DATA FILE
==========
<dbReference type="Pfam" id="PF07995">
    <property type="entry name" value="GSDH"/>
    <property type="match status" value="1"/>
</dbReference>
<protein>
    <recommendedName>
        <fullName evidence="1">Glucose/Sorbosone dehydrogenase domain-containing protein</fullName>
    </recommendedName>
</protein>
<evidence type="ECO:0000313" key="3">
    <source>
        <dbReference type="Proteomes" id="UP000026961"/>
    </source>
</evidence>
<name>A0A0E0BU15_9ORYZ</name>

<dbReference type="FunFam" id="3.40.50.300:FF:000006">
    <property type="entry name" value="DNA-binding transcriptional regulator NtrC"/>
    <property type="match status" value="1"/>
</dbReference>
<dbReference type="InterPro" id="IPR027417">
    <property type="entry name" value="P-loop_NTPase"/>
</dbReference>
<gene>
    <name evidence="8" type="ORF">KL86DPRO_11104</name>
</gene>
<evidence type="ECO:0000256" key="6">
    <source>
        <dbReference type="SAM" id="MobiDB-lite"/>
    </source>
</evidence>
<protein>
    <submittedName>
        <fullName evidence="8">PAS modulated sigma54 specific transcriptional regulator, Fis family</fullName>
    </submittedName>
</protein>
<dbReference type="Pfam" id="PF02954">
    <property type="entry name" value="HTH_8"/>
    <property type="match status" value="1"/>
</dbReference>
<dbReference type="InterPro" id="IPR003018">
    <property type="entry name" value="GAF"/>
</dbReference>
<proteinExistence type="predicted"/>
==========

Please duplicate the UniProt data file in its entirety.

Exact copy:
<dbReference type="Pfam" id="PF07995">
    <property type="entry name" value="GSDH"/>
    <property type="match status" value="1"/>
</dbReference>
<protein>
    <recommendedName>
        <fullName evidence="1">Glucose/Sorbosone dehydrogenase domain-containing protein</fullName>
    </recommendedName>
</protein>
<evidence type="ECO:0000313" key="3">
    <source>
        <dbReference type="Proteomes" id="UP000026961"/>
    </source>
</evidence>
<name>A0A0E0BU15_9ORYZ</name>

<dbReference type="FunFam" id="3.40.50.300:FF:000006">
    <property type="entry name" value="DNA-binding transcriptional regulator NtrC"/>
    <property type="match status" value="1"/>
</dbReference>
<dbReference type="InterPro" id="IPR027417">
    <property type="entry name" value="P-loop_NTPase"/>
</dbReference>
<gene>
    <name evidence="8" type="ORF">KL86DPRO_11104</name>
</gene>
<evidence type="ECO:0000256" key="6">
    <source>
        <dbReference type="SAM" id="MobiDB-lite"/>
    </source>
</evidence>
<protein>
    <submittedName>
        <fullName evidence="8">PAS modulated sigma54 specific transcriptional regulator, Fis family</fullName>
    </submittedName>
</protein>
<dbReference type="Pfam" id="PF02954">
    <property type="entry name" value="HTH_8"/>
    <property type="match status" value="1"/>
</dbReference>
<dbReference type="InterPro" id="IPR003018">
    <property type="entry name" value="GAF"/>
</dbReference>
<proteinExistence type="predicted"/>